Driving into New Bern from the North Carolina Coast, I caught the local commercial radio station. And I quickly learnt of two new makes of car that I had never encountered in Europe. Forget your Infinities and the like - the makes I was referring to were the "Knee-sonne" and the "Hun-day", makes of vehicle that have, apparently, never been sold across the Atlantic. Obviously nothing at all to do with "Nissan" and "Hyundai", both of which are well-known vehicles in Europe. Not even an American could get the pronunciation sooooooooooo wrong.
But joking apart, the amount of adverts about car sales, special offers, unrepeatable deals and the like - the USA must be awash with unsold cars. No wonder the whole USA automotive industry is in a state of collapse (and the events of the period between my visit in May 2005 and writing up my notes in Feb 2006 merely confirming this) if they are having to go to all of these lengths to dispose of them. The crisis must be worse than one has been led to believe.
And in between all of the adverts they had a music break. And who would have thought that here in the depths of darkest North Carolina (it was indeed pretty dark by this time) that I'd hear a local radio station belt out "Radar Love" by "Golden Earring". It's not their best track by a long way give me "When the Lady Smiles" or "Long Blond Animal" any day but it's still nice to think that a non-English speaking band can get airplay this side of the Atlantic. Amazing!
What was even more amazing was that it was followed by "Aqualung" by "Jethro Tull". I could see me liking this area of North Carolina rather a lot! Especially as, even more amazingly, I found myself coming into New Bern and encountering a roundabout. And not one by "Yes" either, although given the music that accompanied my drive into the town, you could be forgiven for believing that. Especially as roundabouts in the USA are so rare as to be almost unkown. I'll be back up here tomorrow to take a photo of this, that's for sure.
It had to be a Magic Roundabout, of course, because given the hour, all I could think of was ""Time for Bed!" said Zebedee".
So this was New Bern, then. The first impressions were that it was quite nice. Lots of water (I'm a Pisces, remember) and nice pretty lights. I had a good chance to have a look around the town as I drove around looking for a motel, as at first glance they weren't entirely evident, and decided that I could quite happily settle down in a place like this (I bet that's caused real estate prices in New Bern to plummet, I should say).
No, not even a Motel 6 here. We must really be off the beaten track.
Do You Know The Way ...
But eventually I found a motel that looked as if it might do the business. This is the Palace Motel - and we can all cue the famous Peter Sellers line in "Return of the Pink Panther"
"Do you know the way to the Palace Hotel?"
Reasonable accommodation, reasonable price, but once again a dreadful smell in the room. Perfume this time, though, just to make a change, although the cynic in me suggested that this was merely to hide the smell of the damp. Why is it that almost every motel I've ever stayed in in the USA has smelt of something disagreeable? At least it didn't smell like the one in Flagstaff, though.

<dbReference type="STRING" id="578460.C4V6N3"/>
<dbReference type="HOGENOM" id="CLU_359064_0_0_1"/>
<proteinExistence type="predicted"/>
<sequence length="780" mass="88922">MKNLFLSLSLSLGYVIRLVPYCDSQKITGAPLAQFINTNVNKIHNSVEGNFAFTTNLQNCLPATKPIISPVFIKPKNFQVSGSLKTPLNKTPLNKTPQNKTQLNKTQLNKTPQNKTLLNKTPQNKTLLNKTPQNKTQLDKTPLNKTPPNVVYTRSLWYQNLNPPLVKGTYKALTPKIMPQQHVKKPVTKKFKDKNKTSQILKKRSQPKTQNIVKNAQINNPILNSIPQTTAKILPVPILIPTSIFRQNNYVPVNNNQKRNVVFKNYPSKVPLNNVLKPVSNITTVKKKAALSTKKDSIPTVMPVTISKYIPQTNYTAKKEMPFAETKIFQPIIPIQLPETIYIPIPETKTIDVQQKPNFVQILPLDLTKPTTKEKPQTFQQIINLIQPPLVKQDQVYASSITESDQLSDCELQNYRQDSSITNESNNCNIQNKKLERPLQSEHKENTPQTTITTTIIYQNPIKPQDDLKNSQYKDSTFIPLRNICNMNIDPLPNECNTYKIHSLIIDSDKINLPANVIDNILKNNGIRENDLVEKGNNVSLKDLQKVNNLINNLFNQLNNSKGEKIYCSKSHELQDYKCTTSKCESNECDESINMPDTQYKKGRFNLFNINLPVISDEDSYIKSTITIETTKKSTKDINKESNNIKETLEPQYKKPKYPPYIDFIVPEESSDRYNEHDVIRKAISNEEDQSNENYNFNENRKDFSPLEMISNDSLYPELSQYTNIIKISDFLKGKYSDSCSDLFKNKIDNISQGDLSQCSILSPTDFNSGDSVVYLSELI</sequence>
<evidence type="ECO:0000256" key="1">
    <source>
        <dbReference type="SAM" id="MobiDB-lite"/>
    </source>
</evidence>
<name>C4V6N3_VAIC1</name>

One thing however was that there was no light working in the room. Rather than call maintenance, I spent 5 minutes as a do-it-yourself electrician, following which fiat lux, and sure enough, so there was.
I forgot to add that an enormous cloudburst greeted my arrival in New Bern, rather like the one that accompanied my arival in Aix-en-Provence in France in 1994 - on a motorbike. Merely going from the car to the motel offices and back to the car, and from the car into the motel room saw me drenched to the skin. That was bad
What was worse was that where the car was parked, water was sheeting off the roof onto the boot. Every time I opened the boot to get a suitcase or whatever, I was soaked to the skin and the boot was flooded.
Turning my attention to more practical matters, though, I noticed that it was now after 9:00, and we all know what happens in small-town North America (and even sometimes large-town North America) at 9:00 at night. Yes, they pull out the communal battery and everything closes down - a phenomenon I first observed at Tadoussac, Canada and in countless other places ever since. I didn't imagine that New Bern was going to be any different.
The presence of a Taco Bell over the road was somehow kind of comforting. Ever since my exploits in Santa Fe in 2002 trying to hunt down some chili beans, I'd been hankering after a really good mexican tacoway, so I decided I wouldn't miss out on the opportunity to try a Taco Bell, especially as by now it had stopped raining.
Three bean burritos looked like the answer to my prayer, and I have to say that I found them absolutely disgusting (I've since perfected the technique of a good bean burrito at home). Having said that, however, and remembering just how hungry I was beforehand, I can safely say without fear of contradiction that I have never been so full in all my life after what for all intents and purposes was a small meal. And at 89 cents a throw too. That was what I call value, even if the food was disgusting.
On the way back to the motel afterwards, I noticed this in the motel car park. This looked like a mega-piece of equipment, that's for sure. And I couldn't believe what was pulling it (and oooooh! for a decent camera to photograph it.).
Neither will you believe what was pulling it, either. So I'm going to carefully edit out the motive power with the intention of willing the suspension of disbelief, and hope that it is still going to be there next morning so I can take a clearer shot. If it's not, I'll have to edit it back in again.